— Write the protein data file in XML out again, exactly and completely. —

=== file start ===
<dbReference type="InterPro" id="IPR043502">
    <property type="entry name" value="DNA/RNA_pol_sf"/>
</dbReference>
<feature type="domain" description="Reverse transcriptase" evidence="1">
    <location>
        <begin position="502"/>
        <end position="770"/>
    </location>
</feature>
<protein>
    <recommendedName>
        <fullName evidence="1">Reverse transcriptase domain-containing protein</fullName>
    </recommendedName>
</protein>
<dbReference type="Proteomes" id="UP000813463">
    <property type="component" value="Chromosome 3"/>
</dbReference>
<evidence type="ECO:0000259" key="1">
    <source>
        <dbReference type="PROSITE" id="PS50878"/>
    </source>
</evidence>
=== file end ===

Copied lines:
<dbReference type="InterPro" id="IPR043502">
    <property type="entry name" value="DNA/RNA_pol_sf"/>
</dbReference>
<feature type="domain" description="Reverse transcriptase" evidence="1">
    <location>
        <begin position="502"/>
        <end position="770"/>
    </location>
</feature>
<protein>
    <recommendedName>
        <fullName evidence="1">Reverse transcriptase domain-containing protein</fullName>
    </recommendedName>
</protein>
<dbReference type="Proteomes" id="UP000813463">
    <property type="component" value="Chromosome 3"/>
</dbReference>
<evidence type="ECO:0000259" key="1">
    <source>
        <dbReference type="PROSITE" id="PS50878"/>
    </source>
</evidence>